The Philippines Pig Farming Sector:
A Briefing for Canadian Livestock Genetics Suppliers

March 2010


Prepared for:
the Embassy of Canada in the Philippines
Office of Southeast Asia Regional Agri-Food Trade Commissioner
Agriculture and Agri-Food Canada

Prepared by:
Stanton, Emms & Sia
80 Raffles Place
Level 36, UOB Plaza 1
Singapore 048264
Tel: (+65) 6334 7030
Fax: (+65) 6223 2010
Email: (General)
Website URL:

This report contains market information collected by Stanton, Emms & Sia. The Government of Canada assumes no liability for the accuracy and reliability of the market information and intelligence provided herein. *For the complete report, Canadians are invited to contact Ms. Yvette Buendia at the Embassy of Canada in the Philippines :

Map: Description of this image follows.

Map - Philippines Provinces - Abra, Agusan del Norte, Agusan del Sur, Aklan, Albay, Antique, Apayao, Aurora, Basilan, Bataan, Batanes, Batangas, Benguet, Biliran, Bohol, Bukidnon, Bulacan, Cagayan, Camarines Norte, Camarines Sur, Camiguin, Capiz, Catanduanes, Cavite, Cebu, Compostela Valley, Cotabato, Davao del Norte, Davao del Sur, Davao Oriental, Dinagat Islands, Eastern Samar, Guimaras, Ifugao, Ilocos Norte, Ilocos Sur, Iloilo, Isabela, Kalinga, La Union, Laguna, Lanao del Norte, Lanao del Sur, Leyte, Maguindanao, Marinduque, Masbate, Metro Manila, Misamis Occidental, Misamis Oriental, Mountain Province, Negros Occidental, Negros Oriental, Northern Samar, Nueva Ecija, Nueva Vizcaya, Occidental Mindoro, Oriental Mindoro, Palawan, Pampanga, Pangasinan, Quezon, Quirino, Rizal, Romblon, Samar, Sarangani, Shariff Kabunsuan, Siquijor, Sorsogon, South Cotabato, Southern Leyte, Sultan Kudarat, Sulu, Surigao del Norte, Surigao del Sur, Tarlac, Tawi-Tawi, Zambales, Zamboanga del Norte, Zamboanga del Sur, Zamboanga Sibugay

1. Introduction

This briefing has been prepared by Stanton, Emms & Sia for Canadian exporters of livestock genetics, the Embassy of Canada in the Philippines and the Southeast Asia Regional Agri-Food Trade Commissioner, Agriculture and Agri-Food Canada.

The objectives of this briefing are to provide exporters and the Canadian government with:

  • a snap shot of conditions in the Philippines market for pork;
  • an update on the government policies covering the pig farming industry and its future development;
  • a review of the state of the pig farming industry and its operations;
  • a SWOT analysis on the pig farming industry;
  • an assessment of the future strategic direction of the pig farming sector; and,

The research supporting this briefing was performed in February and March 2010.

2. The pork market in the Philippines, a snap shot

Pork is the main meat produced and consumed in the Philippines today. It is, like rice and chicken, one of the Philippines staple food products.

Total pork consumption was reported at 1.688 million tonnes in 2008. Imports account for less than 5% of consumption and are principally brought in to cover shortfalls in the local supply of lower end and low cost products for use by the food processing industry.

Frozen pork imports amounted to 29,817 tonnes valued at C$ 28.8 million in 2008. Imports of frozen pig's offal were higher at 56,388 tonnes valued at C$ 33.2 million in that year.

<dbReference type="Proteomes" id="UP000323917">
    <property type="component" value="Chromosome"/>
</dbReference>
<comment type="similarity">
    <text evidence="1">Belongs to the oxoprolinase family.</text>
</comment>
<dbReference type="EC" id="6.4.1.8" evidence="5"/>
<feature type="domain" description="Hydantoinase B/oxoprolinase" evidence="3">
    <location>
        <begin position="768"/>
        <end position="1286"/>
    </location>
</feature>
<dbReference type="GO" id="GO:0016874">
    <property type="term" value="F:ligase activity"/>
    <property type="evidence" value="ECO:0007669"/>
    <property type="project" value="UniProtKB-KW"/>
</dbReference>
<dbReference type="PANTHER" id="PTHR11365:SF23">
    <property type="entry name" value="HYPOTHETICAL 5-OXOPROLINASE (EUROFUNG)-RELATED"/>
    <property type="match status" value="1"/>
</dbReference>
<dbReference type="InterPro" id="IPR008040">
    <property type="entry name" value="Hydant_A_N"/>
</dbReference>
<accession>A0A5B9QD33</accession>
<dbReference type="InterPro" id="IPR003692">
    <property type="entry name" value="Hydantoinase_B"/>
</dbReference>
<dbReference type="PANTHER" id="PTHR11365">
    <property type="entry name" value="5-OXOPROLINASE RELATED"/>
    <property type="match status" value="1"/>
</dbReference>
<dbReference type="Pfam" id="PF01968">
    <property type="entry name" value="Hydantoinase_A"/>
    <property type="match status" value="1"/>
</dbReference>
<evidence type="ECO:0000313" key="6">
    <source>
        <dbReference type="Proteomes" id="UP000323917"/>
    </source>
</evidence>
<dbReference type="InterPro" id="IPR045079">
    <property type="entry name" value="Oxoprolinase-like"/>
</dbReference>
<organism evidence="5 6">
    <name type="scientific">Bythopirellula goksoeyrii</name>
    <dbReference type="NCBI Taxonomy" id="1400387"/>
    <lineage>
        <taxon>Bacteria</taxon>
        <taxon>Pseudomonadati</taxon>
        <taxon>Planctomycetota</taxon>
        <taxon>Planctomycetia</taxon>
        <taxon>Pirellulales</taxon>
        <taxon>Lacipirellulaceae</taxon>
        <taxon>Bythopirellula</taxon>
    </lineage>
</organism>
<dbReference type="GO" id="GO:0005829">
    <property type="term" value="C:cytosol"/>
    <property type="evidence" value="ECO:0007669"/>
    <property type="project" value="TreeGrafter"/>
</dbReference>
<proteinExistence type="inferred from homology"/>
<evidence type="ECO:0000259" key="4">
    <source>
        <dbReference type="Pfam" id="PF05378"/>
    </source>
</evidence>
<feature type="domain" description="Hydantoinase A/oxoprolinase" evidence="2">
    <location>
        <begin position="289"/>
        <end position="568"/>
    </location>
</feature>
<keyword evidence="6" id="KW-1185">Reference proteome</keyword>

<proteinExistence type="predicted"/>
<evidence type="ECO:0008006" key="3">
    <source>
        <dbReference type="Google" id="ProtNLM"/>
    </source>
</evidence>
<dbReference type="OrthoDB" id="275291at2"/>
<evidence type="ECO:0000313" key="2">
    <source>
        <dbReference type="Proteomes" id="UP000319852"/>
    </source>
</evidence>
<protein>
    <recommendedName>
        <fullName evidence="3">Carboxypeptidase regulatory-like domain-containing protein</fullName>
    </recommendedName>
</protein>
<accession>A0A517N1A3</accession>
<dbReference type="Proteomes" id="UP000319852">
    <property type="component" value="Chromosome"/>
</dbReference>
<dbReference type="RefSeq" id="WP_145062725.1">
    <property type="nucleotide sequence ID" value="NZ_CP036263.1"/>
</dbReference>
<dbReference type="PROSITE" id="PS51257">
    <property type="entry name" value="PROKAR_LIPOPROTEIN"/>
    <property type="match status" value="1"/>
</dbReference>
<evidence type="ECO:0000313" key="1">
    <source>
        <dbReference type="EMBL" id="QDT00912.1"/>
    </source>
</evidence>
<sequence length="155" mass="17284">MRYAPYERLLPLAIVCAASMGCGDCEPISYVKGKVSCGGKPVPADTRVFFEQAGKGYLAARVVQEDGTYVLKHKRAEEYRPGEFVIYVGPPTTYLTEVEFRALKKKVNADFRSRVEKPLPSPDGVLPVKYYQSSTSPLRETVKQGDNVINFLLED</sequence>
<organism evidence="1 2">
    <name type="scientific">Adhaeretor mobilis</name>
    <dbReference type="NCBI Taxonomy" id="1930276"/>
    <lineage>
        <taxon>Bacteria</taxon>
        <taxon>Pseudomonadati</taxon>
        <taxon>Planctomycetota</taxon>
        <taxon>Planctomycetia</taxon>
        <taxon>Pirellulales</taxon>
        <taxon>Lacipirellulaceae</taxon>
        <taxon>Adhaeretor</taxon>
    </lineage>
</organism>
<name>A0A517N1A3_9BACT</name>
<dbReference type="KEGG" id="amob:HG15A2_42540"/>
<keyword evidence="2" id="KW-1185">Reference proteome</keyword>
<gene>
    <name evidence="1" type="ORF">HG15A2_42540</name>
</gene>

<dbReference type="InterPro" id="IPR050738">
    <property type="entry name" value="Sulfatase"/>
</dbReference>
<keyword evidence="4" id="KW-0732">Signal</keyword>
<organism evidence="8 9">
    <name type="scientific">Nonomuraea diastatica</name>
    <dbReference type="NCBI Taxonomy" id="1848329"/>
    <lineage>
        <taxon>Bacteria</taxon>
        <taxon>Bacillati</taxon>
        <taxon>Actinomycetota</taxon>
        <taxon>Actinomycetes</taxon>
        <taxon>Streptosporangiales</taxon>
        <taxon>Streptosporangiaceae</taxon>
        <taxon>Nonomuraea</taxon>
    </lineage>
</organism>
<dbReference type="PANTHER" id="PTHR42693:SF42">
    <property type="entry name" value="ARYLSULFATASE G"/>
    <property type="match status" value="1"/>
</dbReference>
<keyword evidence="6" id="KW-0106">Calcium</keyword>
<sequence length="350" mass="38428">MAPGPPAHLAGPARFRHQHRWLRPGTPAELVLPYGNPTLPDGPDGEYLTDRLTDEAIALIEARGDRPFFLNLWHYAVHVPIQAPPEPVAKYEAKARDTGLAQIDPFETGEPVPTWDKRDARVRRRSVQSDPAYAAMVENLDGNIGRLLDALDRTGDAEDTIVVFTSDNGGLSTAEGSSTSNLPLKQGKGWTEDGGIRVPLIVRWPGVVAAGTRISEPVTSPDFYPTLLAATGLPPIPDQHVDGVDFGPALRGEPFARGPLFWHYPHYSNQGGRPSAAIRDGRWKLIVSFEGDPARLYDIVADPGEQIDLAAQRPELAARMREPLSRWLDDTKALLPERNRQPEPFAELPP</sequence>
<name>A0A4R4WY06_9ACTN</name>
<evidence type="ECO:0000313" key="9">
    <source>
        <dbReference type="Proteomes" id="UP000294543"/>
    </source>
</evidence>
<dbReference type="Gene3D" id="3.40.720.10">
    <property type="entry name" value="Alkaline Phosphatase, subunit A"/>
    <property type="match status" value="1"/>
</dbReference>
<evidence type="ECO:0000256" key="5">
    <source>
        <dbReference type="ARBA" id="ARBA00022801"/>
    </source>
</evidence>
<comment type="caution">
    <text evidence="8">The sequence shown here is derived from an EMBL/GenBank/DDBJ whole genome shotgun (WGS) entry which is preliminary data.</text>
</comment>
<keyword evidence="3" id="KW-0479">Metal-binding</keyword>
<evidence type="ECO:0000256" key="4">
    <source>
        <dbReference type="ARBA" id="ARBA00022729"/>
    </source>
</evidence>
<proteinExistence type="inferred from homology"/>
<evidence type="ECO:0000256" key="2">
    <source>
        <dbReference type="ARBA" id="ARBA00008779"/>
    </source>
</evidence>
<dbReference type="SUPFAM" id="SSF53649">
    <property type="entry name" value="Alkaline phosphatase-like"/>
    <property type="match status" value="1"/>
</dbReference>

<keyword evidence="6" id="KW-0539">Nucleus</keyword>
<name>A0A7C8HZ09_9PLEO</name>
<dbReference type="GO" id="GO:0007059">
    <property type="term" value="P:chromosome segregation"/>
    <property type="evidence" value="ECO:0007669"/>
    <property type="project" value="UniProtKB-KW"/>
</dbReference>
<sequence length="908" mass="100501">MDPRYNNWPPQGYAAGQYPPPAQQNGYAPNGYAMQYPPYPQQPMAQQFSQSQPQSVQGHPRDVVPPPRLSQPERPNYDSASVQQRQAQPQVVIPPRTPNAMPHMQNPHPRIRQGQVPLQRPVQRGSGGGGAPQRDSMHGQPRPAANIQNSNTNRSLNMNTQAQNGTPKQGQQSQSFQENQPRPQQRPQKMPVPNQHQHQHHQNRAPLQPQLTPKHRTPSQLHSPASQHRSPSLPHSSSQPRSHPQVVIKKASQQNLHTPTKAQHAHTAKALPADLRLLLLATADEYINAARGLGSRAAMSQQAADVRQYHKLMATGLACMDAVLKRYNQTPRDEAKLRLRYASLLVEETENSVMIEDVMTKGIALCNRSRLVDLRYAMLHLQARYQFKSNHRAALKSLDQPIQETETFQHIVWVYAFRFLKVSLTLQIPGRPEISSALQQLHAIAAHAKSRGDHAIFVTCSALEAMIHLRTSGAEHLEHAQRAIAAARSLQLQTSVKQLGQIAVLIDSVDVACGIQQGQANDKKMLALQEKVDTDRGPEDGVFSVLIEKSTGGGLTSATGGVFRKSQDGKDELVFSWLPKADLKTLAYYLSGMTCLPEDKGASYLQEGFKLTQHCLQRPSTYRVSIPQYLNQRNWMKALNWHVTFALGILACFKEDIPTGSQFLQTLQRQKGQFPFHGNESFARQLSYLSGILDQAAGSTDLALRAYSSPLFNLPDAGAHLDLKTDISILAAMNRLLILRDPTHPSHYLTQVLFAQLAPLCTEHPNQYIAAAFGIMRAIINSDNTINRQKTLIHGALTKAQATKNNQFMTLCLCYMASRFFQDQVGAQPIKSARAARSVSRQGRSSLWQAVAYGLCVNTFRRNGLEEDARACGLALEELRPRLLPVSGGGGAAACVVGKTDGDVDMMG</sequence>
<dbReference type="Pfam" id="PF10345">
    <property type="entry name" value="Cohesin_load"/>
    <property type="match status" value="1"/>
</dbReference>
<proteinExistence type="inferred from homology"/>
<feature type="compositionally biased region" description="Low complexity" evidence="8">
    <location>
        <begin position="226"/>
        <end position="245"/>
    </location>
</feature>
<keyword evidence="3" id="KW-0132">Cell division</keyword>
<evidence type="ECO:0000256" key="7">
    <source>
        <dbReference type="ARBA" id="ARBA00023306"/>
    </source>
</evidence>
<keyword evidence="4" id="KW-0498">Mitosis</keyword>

Overall consumption is reported to be increasing on the back of population increases. Today, the population is estimated at around 94 million people. The Philippines has been experiencing population growth at a comparatively high rate of around 2% per annum since 2000.

Pork comprises about 60% of the Philippines meat and poultry production today (see Chart below).

Meat and Poultry Production in the Philippines by Product Type in 2008

Production: Description of this image follows.

Meat and Poultry Production in the Philippines by Product Type in 2008, pig meat - 59%, chicken meat - 27%, cattle meat - 7%, buffalo meat - 4%, goat meat - 2%, duck meat - 1%, other meat - negligible

Source: Government of the Philippines

According to the Government, per capita consumption has been growing. It reached around 14.9 kilograms per capita in 2008, up from around 13.5 kilograms in 2001 (see Table below).

Philippines Per Capita Consumption of Pork – 2001 to 2008 (Kilograms)
2001 2004 2008
13.45 13.67 14.88

Source: Bureau of Agricultural Statistics, Philippines

According to the government, pork's status as a staple food underpins its per capita consumption growth, which has been on-going, irrespective of any fluctuations in economic performance.

Trade sources also comment that Filipinos prefer pork to chicken or beef. Pork is less expensive than beef and is also in more abundant supply than beef. Chicken tends to be viewed as a lower end product than pork, and its lower retail price tends to support this (see Table below).

Retail Prices of Pork and Chicken in the Philippines in 2005 and 2009
Product Peso Per Kilogram (2005) C$ per Kilogram (2005) Peso Per Kilogram (2009) C$ per Kilogram (2009)
Pork lean meat 139.28 3.03 163.49 3.96
Pork meat with bones 124.09 2.70 149.28 3.62
Pork pata (front) 101.85 2.21 125.22 3.04
Chicken fully dressed (broiler) 103.76 2.25 128.05 3.10
Chicken broiler (live) 88.13 1.91 102.06 2.47

Source: Bureau of Agricultural Statistics

Trade sources also comment that: